5 Ways to Lower Your Risk for Colon Cancer

Every year, more than 150,000 Americans are diagnosed with colorectal cancer, the second-leading cause of cancer-related deaths among American adults. While there’s no way to completely eliminate our risks of colorectal cancer, there are steps you can take to lower that risk substantially.

In honor of Colorectal Cancer Awareness Month, Michael H. Tarlowe, MD offers these five tips to help you reduce your risk of this common disease.

1. Quit smoking (and limit alcohol)

If you smoke, you have a much higher risk of developing colorectal cancer than if you don’t smoke. What’s more, smokers also have a higher risk of dying from colorectal cancer compared to nonsmokers. 

Certainly, quitting smoking isn’t easy, but the benefits it can offer for your overall health and wellness are significant. To get some support that can help you kick the habit once and for all, check out SmokeFree.gov or the American Lung Association website

If you drink alcohol, keep it to a minimum. Research shows that moderate and heavy drinking substantially increase your risk of colorectal cancer (and other serious medical problems too).

2. Focus on healthy eating

Diets high in processed and convenience foods tend to be associated with higher risks of cancer, along with diets that include a lot of unhealthy fats and red meats. On the other hand, diets that include fruits and vegetables, lean proteins, whole grains, and healthy omega-3 fats can help reduce your risk.

Like quitting smoking, changing your eating habits isn’t always easy. Try making one or two changes at a time and look into the Mediterranean diet or DASH diet for inspiration.

3. Get up and move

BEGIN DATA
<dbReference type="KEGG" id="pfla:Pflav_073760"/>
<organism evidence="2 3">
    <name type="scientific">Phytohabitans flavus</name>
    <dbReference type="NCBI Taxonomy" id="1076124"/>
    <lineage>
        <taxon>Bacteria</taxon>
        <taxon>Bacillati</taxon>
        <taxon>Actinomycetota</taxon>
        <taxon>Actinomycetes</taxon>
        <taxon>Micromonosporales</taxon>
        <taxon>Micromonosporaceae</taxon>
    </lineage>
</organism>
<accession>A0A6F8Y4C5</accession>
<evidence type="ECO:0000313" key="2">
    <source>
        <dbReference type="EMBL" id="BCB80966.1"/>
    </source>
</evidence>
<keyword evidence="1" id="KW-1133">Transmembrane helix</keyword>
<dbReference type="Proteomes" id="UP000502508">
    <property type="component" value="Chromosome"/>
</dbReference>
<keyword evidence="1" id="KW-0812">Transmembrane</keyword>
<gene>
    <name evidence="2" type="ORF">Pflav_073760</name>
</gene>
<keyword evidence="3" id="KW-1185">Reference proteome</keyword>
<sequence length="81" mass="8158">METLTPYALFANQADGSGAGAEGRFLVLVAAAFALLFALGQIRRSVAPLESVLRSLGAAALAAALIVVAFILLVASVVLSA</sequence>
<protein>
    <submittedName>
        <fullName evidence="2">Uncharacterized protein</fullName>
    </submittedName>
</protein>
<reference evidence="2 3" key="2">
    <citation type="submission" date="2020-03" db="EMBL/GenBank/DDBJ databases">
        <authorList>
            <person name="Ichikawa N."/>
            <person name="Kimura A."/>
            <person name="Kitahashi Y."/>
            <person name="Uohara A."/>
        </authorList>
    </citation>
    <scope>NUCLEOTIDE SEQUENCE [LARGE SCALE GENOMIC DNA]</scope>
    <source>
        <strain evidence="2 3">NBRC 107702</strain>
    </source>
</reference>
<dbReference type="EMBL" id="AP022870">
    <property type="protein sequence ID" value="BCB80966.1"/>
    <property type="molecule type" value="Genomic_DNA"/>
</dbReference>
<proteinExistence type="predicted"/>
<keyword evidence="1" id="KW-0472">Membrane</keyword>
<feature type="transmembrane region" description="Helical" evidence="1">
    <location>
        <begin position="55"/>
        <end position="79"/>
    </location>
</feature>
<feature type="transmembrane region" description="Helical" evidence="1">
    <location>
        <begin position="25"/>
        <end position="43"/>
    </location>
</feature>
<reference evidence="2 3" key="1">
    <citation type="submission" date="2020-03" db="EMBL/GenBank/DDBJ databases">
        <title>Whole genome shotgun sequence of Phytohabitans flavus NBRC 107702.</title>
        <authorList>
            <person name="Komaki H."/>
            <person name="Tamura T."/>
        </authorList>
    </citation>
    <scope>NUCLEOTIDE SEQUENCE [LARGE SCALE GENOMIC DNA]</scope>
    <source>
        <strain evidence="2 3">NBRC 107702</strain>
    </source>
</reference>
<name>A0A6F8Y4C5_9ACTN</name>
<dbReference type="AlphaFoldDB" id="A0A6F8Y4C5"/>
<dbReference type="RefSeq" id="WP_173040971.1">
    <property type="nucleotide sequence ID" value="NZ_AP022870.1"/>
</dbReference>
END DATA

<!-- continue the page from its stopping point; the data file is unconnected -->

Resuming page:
Most of us know that being more active is important for our heart and lungs. But it can help reduce the risks of some cancers, too, including colorectal cancer.

Best of all, you don’t have to be an Olympic athlete to reap the benefits of exercise. Just a half hour of moderate-intensity activity on five or more days per week yields benefits for your health. Try adding a walk during lunch or after dinner to get the activity you need for better overall wellness.

4. Drop some pounds

Eating a healthy diet and being more active help you achieve this fourth item: losing extra weight. If you’re overweight or obese, you’re at higher risk of several cancers, including colorectal cancer.

Although researchers are still learning about this link, they believe hormones released by fat cells may play a role in cancer development. Being overweight can also lead to increased blood sugar levels and chronic inflammation, two conditions also associated with increased cancer risk.

5. Schedule a screening

Finally, one of the most important steps you can take to reduce your risk of colorectal cancer and catch cancer in its earliest stages is to have regular colorectal cancer screenings. Colorectal cancer screenings use a variety of methods to look for subtle changes that can occur in the presence of cancer cells or even earlier — the “precancerous” stage.

The CDC recommends regular screening for everyone between the ages of 45-75, or earlier if you have certain risk factors. Most screenings are performed every three, five, or 10 years, again depending on risk factors and the type of test you’re having.

Lowering your risk of colorectal cancer takes a little effort, but the benefits are well worth it. To learn more about colorectal cancer prevention or to schedule your screening, call 954-210-7127 or request an appointment online with Dr. Tarlowe today.

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